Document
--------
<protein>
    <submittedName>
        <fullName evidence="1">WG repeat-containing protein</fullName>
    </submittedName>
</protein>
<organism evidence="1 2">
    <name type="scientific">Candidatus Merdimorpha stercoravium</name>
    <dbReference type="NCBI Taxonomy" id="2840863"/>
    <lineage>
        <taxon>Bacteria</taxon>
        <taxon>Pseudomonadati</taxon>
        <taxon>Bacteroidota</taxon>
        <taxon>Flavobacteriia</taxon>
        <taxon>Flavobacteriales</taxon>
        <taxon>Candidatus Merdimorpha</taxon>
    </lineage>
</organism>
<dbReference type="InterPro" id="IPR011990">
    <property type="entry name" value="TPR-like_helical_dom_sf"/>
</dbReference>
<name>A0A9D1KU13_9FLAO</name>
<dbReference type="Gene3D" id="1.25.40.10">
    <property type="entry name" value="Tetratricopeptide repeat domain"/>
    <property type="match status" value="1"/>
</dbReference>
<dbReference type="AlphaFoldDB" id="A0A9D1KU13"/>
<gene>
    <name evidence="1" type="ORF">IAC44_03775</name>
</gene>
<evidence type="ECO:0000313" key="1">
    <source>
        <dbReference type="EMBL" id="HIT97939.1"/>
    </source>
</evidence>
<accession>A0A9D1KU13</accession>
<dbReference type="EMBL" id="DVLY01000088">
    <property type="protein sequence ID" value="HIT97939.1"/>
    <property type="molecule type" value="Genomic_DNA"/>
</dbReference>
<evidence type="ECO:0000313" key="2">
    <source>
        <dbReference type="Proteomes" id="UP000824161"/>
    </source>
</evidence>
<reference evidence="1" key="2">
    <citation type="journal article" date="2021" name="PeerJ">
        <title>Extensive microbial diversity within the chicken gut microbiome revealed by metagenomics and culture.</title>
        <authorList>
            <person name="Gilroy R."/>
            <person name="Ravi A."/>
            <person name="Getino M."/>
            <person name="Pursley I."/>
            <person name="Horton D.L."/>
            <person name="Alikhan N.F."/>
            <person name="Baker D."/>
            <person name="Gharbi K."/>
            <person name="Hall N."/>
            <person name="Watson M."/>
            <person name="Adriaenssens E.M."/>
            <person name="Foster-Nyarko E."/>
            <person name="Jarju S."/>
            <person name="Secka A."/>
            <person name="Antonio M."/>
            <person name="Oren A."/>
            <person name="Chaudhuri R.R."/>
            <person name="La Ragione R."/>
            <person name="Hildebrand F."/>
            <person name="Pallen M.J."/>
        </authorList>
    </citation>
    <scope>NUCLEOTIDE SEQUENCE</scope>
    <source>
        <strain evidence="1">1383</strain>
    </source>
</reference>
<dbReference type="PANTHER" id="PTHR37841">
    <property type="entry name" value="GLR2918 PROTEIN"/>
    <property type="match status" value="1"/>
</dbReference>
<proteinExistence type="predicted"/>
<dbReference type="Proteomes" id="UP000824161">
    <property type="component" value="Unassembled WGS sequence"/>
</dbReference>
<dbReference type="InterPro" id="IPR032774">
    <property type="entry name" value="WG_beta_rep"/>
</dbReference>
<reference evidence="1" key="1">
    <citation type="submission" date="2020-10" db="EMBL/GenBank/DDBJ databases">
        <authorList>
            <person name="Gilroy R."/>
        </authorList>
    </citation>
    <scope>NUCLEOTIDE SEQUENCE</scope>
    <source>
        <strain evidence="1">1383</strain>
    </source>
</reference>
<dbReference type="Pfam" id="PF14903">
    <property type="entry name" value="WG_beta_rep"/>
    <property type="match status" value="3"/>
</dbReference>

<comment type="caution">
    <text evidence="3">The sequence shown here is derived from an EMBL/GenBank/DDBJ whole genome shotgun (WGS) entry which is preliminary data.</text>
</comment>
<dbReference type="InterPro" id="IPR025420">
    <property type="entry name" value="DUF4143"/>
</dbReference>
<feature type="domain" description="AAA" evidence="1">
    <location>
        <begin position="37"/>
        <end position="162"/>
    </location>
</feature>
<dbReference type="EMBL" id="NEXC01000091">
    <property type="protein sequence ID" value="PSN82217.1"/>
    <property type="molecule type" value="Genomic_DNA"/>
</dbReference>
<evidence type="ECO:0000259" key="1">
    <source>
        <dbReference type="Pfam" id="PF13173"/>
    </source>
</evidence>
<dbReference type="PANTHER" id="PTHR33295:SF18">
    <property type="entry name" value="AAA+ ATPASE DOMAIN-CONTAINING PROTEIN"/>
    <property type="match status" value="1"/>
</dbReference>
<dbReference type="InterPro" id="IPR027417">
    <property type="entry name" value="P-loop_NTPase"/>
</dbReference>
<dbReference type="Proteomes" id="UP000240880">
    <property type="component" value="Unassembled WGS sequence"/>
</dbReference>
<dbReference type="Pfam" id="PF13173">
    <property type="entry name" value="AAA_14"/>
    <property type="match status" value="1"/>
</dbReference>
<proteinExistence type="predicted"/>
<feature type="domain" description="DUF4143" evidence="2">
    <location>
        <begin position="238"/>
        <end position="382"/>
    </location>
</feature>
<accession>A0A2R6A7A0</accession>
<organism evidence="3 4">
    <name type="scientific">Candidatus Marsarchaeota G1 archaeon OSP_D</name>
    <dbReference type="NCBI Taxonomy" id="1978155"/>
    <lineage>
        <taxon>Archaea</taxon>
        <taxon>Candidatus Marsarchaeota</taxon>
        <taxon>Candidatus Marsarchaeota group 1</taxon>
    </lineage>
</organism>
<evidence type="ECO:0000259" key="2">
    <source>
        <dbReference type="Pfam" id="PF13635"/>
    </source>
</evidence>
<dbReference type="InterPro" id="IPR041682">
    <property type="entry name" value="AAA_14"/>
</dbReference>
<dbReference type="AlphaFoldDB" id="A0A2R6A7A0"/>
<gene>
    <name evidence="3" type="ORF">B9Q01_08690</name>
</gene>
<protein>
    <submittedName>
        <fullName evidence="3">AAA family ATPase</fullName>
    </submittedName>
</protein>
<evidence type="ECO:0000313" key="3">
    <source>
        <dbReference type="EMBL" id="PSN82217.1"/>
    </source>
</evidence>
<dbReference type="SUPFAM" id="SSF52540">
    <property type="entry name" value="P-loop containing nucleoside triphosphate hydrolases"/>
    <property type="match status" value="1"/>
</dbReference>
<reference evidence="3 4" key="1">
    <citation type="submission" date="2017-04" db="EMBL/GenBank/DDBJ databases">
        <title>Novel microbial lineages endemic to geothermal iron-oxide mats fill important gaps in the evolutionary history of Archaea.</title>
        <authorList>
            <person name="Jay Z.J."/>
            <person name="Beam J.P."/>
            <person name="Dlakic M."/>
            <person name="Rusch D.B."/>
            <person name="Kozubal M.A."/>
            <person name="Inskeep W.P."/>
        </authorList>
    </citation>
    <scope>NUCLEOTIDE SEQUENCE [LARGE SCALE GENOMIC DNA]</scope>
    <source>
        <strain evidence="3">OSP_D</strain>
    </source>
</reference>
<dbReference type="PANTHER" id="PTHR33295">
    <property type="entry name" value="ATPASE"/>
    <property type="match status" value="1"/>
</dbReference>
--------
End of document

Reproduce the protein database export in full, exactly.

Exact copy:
<protein>
    <submittedName>
        <fullName evidence="1">WG repeat-containing protein</fullName>
    </submittedName>
</protein>
<organism evidence="1 2">
    <name type="scientific">Candidatus Merdimorpha stercoravium</name>
    <dbReference type="NCBI Taxonomy" id="2840863"/>
    <lineage>
        <taxon>Bacteria</taxon>
        <taxon>Pseudomonadati</taxon>
        <taxon>Bacteroidota</taxon>
        <taxon>Flavobacteriia</taxon>
        <taxon>Flavobacteriales</taxon>
        <taxon>Candidatus Merdimorpha</taxon>
    </lineage>
</organism>
<dbReference type="InterPro" id="IPR011990">
    <property type="entry name" value="TPR-like_helical_dom_sf"/>
</dbReference>
<name>A0A9D1KU13_9FLAO</name>
<dbReference type="Gene3D" id="1.25.40.10">
    <property type="entry name" value="Tetratricopeptide repeat domain"/>
    <property type="match status" value="1"/>
</dbReference>
<dbReference type="AlphaFoldDB" id="A0A9D1KU13"/>
<gene>
    <name evidence="1" type="ORF">IAC44_03775</name>
</gene>
<evidence type="ECO:0000313" key="1">
    <source>
        <dbReference type="EMBL" id="HIT97939.1"/>
    </source>
</evidence>
<accession>A0A9D1KU13</accession>
<dbReference type="EMBL" id="DVLY01000088">
    <property type="protein sequence ID" value="HIT97939.1"/>
    <property type="molecule type" value="Genomic_DNA"/>
</dbReference>
<evidence type="ECO:0000313" key="2">
    <source>
        <dbReference type="Proteomes" id="UP000824161"/>
    </source>
</evidence>
<reference evidence="1" key="2">
    <citation type="journal article" date="2021" name="PeerJ">
        <title>Extensive microbial diversity within the chicken gut microbiome revealed by metagenomics and culture.</title>
        <authorList>
            <person name="Gilroy R."/>
            <person name="Ravi A."/>
            <person name="Getino M."/>
            <person name="Pursley I."/>
            <person name="Horton D.L."/>
            <person name="Alikhan N.F."/>
            <person name="Baker D."/>
            <person name="Gharbi K."/>
            <person name="Hall N."/>
            <person name="Watson M."/>
            <person name="Adriaenssens E.M."/>
            <person name="Foster-Nyarko E."/>
            <person name="Jarju S."/>
            <person name="Secka A."/>
            <person name="Antonio M."/>
            <person name="Oren A."/>
            <person name="Chaudhuri R.R."/>
            <person name="La Ragione R."/>
            <person name="Hildebrand F."/>
            <person name="Pallen M.J."/>
        </authorList>
    </citation>
    <scope>NUCLEOTIDE SEQUENCE</scope>
    <source>
        <strain evidence="1">1383</strain>
    </source>
</reference>
<dbReference type="PANTHER" id="PTHR37841">
    <property type="entry name" value="GLR2918 PROTEIN"/>
    <property type="match status" value="1"/>
</dbReference>
<proteinExistence type="predicted"/>
<dbReference type="Proteomes" id="UP000824161">
    <property type="component" value="Unassembled WGS sequence"/>
</dbReference>
<dbReference type="InterPro" id="IPR032774">
    <property type="entry name" value="WG_beta_rep"/>
</dbReference>
<reference evidence="1" key="1">
    <citation type="submission" date="2020-10" db="EMBL/GenBank/DDBJ databases">
        <authorList>
            <person name="Gilroy R."/>
        </authorList>
    </citation>
    <scope>NUCLEOTIDE SEQUENCE</scope>
    <source>
        <strain evidence="1">1383</strain>
    </source>
</reference>
<dbReference type="Pfam" id="PF14903">
    <property type="entry name" value="WG_beta_rep"/>
    <property type="match status" value="3"/>
</dbReference>

<comment type="caution">
    <text evidence="3">The sequence shown here is derived from an EMBL/GenBank/DDBJ whole genome shotgun (WGS) entry which is preliminary data.</text>
</comment>
<dbReference type="InterPro" id="IPR025420">
    <property type="entry name" value="DUF4143"/>
</dbReference>
<feature type="domain" description="AAA" evidence="1">
    <location>
        <begin position="37"/>
        <end position="162"/>
    </location>
</feature>
<dbReference type="EMBL" id="NEXC01000091">
    <property type="protein sequence ID" value="PSN82217.1"/>
    <property type="molecule type" value="Genomic_DNA"/>
</dbReference>
<evidence type="ECO:0000259" key="1">
    <source>
        <dbReference type="Pfam" id="PF13173"/>
    </source>
</evidence>
<dbReference type="PANTHER" id="PTHR33295:SF18">
    <property type="entry name" value="AAA+ ATPASE DOMAIN-CONTAINING PROTEIN"/>
    <property type="match status" value="1"/>
</dbReference>
<dbReference type="InterPro" id="IPR027417">
    <property type="entry name" value="P-loop_NTPase"/>
</dbReference>
<dbReference type="Proteomes" id="UP000240880">
    <property type="component" value="Unassembled WGS sequence"/>
</dbReference>
<dbReference type="Pfam" id="PF13173">
    <property type="entry name" value="AAA_14"/>
    <property type="match status" value="1"/>
</dbReference>
<proteinExistence type="predicted"/>
<feature type="domain" description="DUF4143" evidence="2">
    <location>
        <begin position="238"/>
        <end position="382"/>
    </location>
</feature>
<accession>A0A2R6A7A0</accession>
<organism evidence="3 4">
    <name type="scientific">Candidatus Marsarchaeota G1 archaeon OSP_D</name>
    <dbReference type="NCBI Taxonomy" id="1978155"/>
    <lineage>
        <taxon>Archaea</taxon>
        <taxon>Candidatus Marsarchaeota</taxon>
        <taxon>Candidatus Marsarchaeota group 1</taxon>
    </lineage>
</organism>
<evidence type="ECO:0000259" key="2">
    <source>
        <dbReference type="Pfam" id="PF13635"/>
    </source>
</evidence>
<dbReference type="InterPro" id="IPR041682">
    <property type="entry name" value="AAA_14"/>
</dbReference>
<dbReference type="AlphaFoldDB" id="A0A2R6A7A0"/>
<gene>
    <name evidence="3" type="ORF">B9Q01_08690</name>
</gene>
<protein>
    <submittedName>
        <fullName evidence="3">AAA family ATPase</fullName>
    </submittedName>
</protein>
<evidence type="ECO:0000313" key="3">
    <source>
        <dbReference type="EMBL" id="PSN82217.1"/>
    </source>
</evidence>
<dbReference type="SUPFAM" id="SSF52540">
    <property type="entry name" value="P-loop containing nucleoside triphosphate hydrolases"/>
    <property type="match status" value="1"/>
</dbReference>
<reference evidence="3 4" key="1">
    <citation type="submission" date="2017-04" db="EMBL/GenBank/DDBJ databases">
        <title>Novel microbial lineages endemic to geothermal iron-oxide mats fill important gaps in the evolutionary history of Archaea.</title>
        <authorList>
            <person name="Jay Z.J."/>
            <person name="Beam J.P."/>
            <person name="Dlakic M."/>
            <person name="Rusch D.B."/>
            <person name="Kozubal M.A."/>
            <person name="Inskeep W.P."/>
        </authorList>
    </citation>
    <scope>NUCLEOTIDE SEQUENCE [LARGE SCALE GENOMIC DNA]</scope>
    <source>
        <strain evidence="3">OSP_D</strain>
    </source>
</reference>
<dbReference type="PANTHER" id="PTHR33295">
    <property type="entry name" value="ATPASE"/>
    <property type="match status" value="1"/>
</dbReference>